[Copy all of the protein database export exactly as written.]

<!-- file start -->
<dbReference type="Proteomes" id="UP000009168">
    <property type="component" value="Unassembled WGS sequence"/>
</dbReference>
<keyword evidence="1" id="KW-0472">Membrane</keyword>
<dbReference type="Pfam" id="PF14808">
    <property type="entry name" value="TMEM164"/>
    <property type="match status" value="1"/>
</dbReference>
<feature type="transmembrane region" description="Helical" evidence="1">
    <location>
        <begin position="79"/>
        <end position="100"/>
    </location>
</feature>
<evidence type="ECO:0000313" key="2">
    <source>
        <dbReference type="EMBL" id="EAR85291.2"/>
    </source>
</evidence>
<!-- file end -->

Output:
<dbReference type="Proteomes" id="UP000009168">
    <property type="component" value="Unassembled WGS sequence"/>
</dbReference>
<keyword evidence="1" id="KW-0472">Membrane</keyword>
<dbReference type="Pfam" id="PF14808">
    <property type="entry name" value="TMEM164"/>
    <property type="match status" value="1"/>
</dbReference>
<feature type="transmembrane region" description="Helical" evidence="1">
    <location>
        <begin position="79"/>
        <end position="100"/>
    </location>
</feature>
<evidence type="ECO:0000313" key="2">
    <source>
        <dbReference type="EMBL" id="EAR85291.2"/>
    </source>
</evidence>